The lowdown on low-calorie sweeteners

An advisory from the American Heart Association says beverages with low-calorie sweeteners are an acceptable way to curb the use of regular sugar-sweetened beverages, which are linked to diabetes, obesity, high blood pressure, and other risks for heart disease. Short-term studies suggest that replacing regular sugary soda with diet soda helps people control their weight, while longer-term studies are less definitive. But two large, long-running Harvard studies found no increased risk of obesity and diabetes among people who regularly drank beverages with low-calorie sweeteners. (Locked) More »

Understanding ejection fraction

An ejection fraction is the percentage of blood that leaves the heart each time it contracts. The most common way to measure the ejection fraction is with an echocardiogram. A normal value is 55% to 65%. (Locked) More »

Strategies for sleep apnea

Obstructive sleep apnea, which often causes loud snoring and daytime sleepiness, is closely linked to cardiovascular problems. The gold standard treatment, called positive airway pressure, can be challenging for people to use. Tips for using the bedside machine may help people use the treatment more consistently. These include making sure the mask fits properly and treating nose, mouth, or throat discomfort caused by the treatment. (Locked) More »

Heartburn vs. heart attack

Heartburn, a common symptom of gastroesophageal reflux disease, causes a painful sensation in the middle of the chest that is often mistaken for a heart attack. Drugs to treat these common problems are often taken together intentionally. The widely used heartburn drugs known as proton-pump inhibitors may help reduce gastrointestinal bleeding—a possible side effect of aspirin, which is sometimes taken to prevent heart attacks. More »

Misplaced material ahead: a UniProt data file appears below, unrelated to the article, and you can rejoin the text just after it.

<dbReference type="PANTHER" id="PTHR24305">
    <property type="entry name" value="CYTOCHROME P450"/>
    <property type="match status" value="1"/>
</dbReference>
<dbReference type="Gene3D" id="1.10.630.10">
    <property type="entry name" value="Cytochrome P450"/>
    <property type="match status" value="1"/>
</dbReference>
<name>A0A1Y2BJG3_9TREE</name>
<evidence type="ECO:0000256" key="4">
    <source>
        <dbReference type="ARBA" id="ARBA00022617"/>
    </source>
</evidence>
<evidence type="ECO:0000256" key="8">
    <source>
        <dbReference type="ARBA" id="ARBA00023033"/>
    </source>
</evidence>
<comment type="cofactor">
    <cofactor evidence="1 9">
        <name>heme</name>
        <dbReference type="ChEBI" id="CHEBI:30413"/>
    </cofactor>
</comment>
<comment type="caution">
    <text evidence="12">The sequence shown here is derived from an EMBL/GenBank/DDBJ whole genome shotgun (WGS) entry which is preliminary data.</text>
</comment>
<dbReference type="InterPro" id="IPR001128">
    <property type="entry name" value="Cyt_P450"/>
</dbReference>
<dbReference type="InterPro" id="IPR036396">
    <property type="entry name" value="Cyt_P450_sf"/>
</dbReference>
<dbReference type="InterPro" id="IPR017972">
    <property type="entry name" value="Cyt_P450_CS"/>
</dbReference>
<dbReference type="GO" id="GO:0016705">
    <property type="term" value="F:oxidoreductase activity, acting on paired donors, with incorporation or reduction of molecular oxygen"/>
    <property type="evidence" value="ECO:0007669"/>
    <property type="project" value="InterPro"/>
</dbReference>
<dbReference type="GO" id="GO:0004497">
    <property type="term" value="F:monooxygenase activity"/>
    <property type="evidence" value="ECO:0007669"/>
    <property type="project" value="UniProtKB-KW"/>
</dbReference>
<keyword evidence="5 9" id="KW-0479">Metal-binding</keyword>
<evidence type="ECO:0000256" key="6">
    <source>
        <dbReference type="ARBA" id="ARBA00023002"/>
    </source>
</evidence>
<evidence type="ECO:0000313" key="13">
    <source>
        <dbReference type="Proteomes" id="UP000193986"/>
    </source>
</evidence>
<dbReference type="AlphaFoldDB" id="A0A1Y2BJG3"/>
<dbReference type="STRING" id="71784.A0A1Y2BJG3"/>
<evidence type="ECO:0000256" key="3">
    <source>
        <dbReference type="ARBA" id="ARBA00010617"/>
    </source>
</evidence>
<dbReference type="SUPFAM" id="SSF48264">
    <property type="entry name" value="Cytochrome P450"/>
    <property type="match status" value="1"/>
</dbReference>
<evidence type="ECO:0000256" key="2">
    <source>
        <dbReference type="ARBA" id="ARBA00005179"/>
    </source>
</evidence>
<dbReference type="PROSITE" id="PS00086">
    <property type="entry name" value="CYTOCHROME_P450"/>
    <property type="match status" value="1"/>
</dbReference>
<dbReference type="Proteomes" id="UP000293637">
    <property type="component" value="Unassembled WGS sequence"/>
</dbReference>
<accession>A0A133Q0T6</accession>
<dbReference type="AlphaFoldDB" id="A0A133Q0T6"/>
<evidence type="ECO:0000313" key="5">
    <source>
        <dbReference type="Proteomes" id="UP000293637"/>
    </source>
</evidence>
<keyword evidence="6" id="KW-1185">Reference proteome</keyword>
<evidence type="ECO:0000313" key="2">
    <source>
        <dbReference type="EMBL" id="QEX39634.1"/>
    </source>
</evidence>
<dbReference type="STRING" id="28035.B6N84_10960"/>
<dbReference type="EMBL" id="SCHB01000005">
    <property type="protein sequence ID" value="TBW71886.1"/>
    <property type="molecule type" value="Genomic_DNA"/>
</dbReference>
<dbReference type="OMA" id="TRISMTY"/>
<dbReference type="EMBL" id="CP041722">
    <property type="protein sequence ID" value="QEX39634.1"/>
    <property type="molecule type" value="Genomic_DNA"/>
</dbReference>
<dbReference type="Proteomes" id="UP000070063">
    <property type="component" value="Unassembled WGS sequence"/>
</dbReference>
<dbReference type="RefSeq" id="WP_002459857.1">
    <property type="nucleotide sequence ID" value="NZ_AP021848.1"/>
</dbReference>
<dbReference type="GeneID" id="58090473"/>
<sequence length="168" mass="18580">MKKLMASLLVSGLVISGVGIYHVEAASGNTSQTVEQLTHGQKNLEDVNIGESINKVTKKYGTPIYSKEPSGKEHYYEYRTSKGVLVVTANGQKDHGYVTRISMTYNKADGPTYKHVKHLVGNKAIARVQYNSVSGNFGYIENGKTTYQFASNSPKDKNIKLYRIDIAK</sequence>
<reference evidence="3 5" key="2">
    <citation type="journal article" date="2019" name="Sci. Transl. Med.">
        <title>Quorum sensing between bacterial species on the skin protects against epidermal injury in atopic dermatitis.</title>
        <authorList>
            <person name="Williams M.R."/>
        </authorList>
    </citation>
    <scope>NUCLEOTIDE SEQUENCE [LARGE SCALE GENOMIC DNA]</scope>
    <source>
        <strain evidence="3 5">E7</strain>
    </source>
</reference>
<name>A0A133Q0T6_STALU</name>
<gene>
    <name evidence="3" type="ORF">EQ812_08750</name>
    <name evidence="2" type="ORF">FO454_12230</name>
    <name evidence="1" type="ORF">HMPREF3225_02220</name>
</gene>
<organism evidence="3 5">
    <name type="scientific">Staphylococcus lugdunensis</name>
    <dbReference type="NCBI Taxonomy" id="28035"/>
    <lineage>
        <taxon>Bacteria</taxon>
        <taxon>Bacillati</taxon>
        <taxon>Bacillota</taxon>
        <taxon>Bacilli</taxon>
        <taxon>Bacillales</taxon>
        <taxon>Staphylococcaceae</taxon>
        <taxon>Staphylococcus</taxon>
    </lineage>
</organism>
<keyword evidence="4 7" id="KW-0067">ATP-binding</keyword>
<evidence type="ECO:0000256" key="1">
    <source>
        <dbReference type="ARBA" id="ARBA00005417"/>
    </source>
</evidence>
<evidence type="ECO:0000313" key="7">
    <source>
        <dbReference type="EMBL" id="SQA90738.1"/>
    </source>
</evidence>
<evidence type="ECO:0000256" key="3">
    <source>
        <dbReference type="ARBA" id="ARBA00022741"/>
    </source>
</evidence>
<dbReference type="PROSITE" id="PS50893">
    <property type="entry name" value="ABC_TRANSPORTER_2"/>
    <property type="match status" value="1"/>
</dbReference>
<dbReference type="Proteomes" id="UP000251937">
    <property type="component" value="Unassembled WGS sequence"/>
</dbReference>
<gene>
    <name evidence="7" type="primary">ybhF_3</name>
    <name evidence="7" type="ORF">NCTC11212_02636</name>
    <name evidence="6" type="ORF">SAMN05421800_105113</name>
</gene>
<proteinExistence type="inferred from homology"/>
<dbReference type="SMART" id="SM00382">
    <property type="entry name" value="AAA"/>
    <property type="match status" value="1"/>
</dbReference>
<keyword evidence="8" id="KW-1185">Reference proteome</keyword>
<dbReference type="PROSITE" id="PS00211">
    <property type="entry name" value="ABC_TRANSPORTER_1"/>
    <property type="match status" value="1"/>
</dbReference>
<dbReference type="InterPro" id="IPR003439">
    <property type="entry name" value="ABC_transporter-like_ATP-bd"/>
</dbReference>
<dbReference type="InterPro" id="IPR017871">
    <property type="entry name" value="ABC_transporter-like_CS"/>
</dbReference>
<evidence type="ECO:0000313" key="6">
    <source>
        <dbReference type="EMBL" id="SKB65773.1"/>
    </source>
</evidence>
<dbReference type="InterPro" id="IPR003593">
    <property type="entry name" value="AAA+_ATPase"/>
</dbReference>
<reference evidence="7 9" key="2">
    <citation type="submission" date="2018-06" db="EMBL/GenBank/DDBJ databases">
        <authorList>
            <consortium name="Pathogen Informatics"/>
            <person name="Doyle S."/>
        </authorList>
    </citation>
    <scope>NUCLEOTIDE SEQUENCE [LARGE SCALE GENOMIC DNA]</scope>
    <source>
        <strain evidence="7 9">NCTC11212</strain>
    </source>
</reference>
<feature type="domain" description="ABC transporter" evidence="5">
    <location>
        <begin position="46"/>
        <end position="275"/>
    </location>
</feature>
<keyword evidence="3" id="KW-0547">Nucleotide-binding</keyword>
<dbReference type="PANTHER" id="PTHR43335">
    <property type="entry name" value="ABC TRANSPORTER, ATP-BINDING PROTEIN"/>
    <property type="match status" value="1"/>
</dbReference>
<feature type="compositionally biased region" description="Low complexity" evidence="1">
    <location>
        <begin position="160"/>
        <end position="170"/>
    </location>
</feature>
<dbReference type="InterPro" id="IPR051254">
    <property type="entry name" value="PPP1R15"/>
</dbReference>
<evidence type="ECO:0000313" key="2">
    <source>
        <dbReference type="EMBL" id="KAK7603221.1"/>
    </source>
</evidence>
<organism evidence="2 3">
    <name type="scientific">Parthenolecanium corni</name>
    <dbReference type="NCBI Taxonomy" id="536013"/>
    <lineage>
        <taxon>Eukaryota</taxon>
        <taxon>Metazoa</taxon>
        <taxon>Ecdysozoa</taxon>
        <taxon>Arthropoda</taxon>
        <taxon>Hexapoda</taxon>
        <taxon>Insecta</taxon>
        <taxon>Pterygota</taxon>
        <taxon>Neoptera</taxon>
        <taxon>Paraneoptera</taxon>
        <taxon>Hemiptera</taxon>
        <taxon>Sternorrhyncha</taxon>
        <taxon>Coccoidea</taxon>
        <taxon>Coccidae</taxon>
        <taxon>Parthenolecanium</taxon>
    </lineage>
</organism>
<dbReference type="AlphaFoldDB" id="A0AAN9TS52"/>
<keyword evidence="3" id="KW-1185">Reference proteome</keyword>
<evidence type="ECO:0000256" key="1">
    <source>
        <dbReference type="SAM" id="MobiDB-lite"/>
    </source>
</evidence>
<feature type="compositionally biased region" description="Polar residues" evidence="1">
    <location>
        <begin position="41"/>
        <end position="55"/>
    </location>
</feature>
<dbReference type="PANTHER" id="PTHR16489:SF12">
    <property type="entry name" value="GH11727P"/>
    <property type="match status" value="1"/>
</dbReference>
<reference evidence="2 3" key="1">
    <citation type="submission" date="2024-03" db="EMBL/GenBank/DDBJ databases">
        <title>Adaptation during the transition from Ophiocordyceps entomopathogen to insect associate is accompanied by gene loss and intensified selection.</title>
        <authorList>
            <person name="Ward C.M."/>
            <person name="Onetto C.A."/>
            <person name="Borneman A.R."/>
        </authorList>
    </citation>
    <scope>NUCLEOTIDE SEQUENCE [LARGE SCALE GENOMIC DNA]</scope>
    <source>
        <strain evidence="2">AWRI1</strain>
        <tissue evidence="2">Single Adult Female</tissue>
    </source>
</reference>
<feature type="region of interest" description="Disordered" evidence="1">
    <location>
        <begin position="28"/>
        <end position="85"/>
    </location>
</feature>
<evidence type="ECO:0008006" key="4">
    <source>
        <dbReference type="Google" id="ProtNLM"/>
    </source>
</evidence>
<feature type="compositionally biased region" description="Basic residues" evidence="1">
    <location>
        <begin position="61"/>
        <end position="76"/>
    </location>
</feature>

What to expect during an exercise stress test

Exercise stress tests, also known as treadmill tests, are done mainly in people with symptoms suggestive of heart disease. That usually means stable angina, or chest pain that occurs in predictable patterns during physical activity. The test uses an electrocardiogram to record the heart’s electrical activity while a person walks on a treadmill that gradually increases in speed and incline. Changes to the ECG can signify blood flow abnormalities caused by blockages in the heart’s arteries or other problems in the heart. (Locked) More »

Rethinking low-dose aspirin

Because low-dose aspirin helps thwart dangerous blood clots, it remains a cornerstone for heart attack and stroke survivors. But aspirin may do more harm than good for people who’ve never experienced a heart-related event. People with diabetes appear to gain heart protection from aspirin, but the risk of bleeding offsets some of that benefit. For who don’t have diabetes—as well as anyone who is 70 years of age or older—aspirin seems to provide no heart benefit. And it increases the odds of dangerous bleeding that requires transfusions or hospitalization. As a result, some people currently taking low-dose aspirin should consider stopping it. (Locked) More »